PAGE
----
GeneralizedLinearMixedModel Class
Generalized linear mixedeffects model class
Description
A GeneralizedLinearMixedModel
object represents a regression model
of a response variable that contains both fixed and random effects. The object comprises
data, a model description, fitted coefficients, covariance parameters, design matrices,
residuals, residual plots, and other diagnostic information for a generalized linear
mixedeffects (GLME) model. You can predict model responses with the
predict
function and generate random data at new design points
using the random
function.
Construction
You can fit a generalized linear mixedeffects (GLME) model to sample data using
fitglme(
. For
more information, see tbl
,formula
)fitglme
.
Input Arguments
tbl
— Input data
table  dataset array
Input data, which includes the response variable, predictor variables,
and grouping variables, specified as a table or dataset array. The
predictor variables can be continuous or grouping variables (see Grouping Variables). You must specify
the model for the variables using formula
.
Data Types: table
formula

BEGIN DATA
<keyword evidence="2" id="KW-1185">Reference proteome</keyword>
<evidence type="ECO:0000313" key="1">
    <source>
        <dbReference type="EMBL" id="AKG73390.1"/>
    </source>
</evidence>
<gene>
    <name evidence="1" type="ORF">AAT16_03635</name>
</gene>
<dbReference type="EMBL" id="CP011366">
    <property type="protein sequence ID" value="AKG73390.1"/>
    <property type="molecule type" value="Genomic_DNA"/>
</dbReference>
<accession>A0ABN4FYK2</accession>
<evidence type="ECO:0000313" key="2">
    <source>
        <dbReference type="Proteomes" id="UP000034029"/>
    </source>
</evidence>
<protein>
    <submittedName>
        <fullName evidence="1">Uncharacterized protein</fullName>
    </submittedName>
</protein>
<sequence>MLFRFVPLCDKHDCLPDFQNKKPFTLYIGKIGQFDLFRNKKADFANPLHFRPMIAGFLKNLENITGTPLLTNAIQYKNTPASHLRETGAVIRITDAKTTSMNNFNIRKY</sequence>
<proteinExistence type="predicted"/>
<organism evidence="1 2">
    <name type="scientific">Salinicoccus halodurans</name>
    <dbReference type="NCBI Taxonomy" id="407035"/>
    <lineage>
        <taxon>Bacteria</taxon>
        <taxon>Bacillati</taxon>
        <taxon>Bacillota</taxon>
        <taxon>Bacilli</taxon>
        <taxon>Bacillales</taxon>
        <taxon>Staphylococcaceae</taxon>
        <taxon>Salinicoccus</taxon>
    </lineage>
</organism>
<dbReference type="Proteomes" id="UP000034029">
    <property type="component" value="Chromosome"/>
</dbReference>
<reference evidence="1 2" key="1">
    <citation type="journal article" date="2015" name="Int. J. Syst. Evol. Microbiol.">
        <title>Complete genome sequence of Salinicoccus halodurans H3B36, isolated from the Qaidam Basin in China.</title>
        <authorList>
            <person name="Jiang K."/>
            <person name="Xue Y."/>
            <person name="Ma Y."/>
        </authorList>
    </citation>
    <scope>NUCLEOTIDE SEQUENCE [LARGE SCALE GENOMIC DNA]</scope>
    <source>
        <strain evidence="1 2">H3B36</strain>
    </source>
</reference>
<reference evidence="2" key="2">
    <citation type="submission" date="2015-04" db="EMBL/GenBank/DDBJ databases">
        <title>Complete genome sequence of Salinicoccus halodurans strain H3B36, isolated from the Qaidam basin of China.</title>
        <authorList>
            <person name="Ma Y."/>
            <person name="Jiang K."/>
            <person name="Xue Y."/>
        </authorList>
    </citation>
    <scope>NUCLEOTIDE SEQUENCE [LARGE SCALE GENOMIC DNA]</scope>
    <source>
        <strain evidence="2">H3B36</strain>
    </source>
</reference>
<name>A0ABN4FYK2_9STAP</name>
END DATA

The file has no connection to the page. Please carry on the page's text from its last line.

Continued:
— Formula for model specification
character vector or string scalar of the form 'y ~ fixed +
(random1grouping1) + ... + (randomRgroupingR)'
Formula for model specification, specified as a character vector or
string scalar of the form 'y ~ fixed + (random1grouping1) +
... + (randomRgroupingR)'
. For a full description, see
Formula.
Example: 'y ~ treatment +(1block)'
Properties
Coefficients
— Estimates of fixedeffects coefficients
dataset array
Estimates of fixedeffects coefficients and related statistics, stored as a dataset array that has one row for each coefficient and the following columns:
Name
— Name of the coefficientEstimate
— Estimated coefficient valueSE
— Standard error of the estimatetStat
— tstatistic for a test that the coefficient is equal to 0DF
— Degrees of freedom associated with the t statisticpValue
— pvalue for the tstatisticLower
— Lower confidence limitUpper
— Upper confidence limit
To obtain any of these columns as a vector, index into the property using dot notation.
Use the coefTest
method to perform other
tests on the coefficients.
CoefficientCovariance
— Covariance of estimated fixedeffects coefficient
matrix
Covariance of estimated fixedeffects coefficient, stored as a matrix.
Data Types: single
 double
CoefficientNames
— Names of fixedeffects coefficients
cell array of character vectors
Names of fixedeffects coefficients, stored as a cell array of character